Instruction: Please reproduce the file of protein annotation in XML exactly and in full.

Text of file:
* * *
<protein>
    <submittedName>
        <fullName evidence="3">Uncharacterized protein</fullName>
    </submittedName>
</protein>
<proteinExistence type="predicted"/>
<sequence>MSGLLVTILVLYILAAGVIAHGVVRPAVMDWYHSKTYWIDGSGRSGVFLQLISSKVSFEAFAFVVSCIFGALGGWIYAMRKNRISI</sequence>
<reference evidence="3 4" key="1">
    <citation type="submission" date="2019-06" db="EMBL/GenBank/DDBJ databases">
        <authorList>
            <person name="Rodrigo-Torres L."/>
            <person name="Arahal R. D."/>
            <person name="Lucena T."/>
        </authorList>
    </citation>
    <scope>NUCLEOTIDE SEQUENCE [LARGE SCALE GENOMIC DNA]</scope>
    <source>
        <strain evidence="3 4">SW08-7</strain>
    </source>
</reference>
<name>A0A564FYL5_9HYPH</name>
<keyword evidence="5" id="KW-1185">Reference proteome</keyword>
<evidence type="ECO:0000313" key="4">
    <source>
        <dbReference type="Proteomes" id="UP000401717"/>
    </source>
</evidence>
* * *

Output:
<protein>
    <submittedName>
        <fullName evidence="3">Uncharacterized protein</fullName>
    </submittedName>
</protein>
<proteinExistence type="predicted"/>
<sequence>MSGLLVTILVLYILAAGVIAHGVVRPAVMDWYHSKTYWIDGSGRSGVFLQLISSKVSFEAFAFVVSCIFGALGGWIYAMRKNRISI</sequence>
<reference evidence="3 4" key="1">
    <citation type="submission" date="2019-06" db="EMBL/GenBank/DDBJ databases">
        <authorList>
            <person name="Rodrigo-Torres L."/>
            <person name="Arahal R. D."/>
            <person name="Lucena T."/>
        </authorList>
    </citation>
    <scope>NUCLEOTIDE SEQUENCE [LARGE SCALE GENOMIC DNA]</scope>
    <source>
        <strain evidence="3 4">SW08-7</strain>
    </source>
</reference>
<name>A0A564FYL5_9HYPH</name>
<keyword evidence="5" id="KW-1185">Reference proteome</keyword>
<evidence type="ECO:0000313" key="4">
    <source>
        <dbReference type="Proteomes" id="UP000401717"/>
    </source>
</evidence>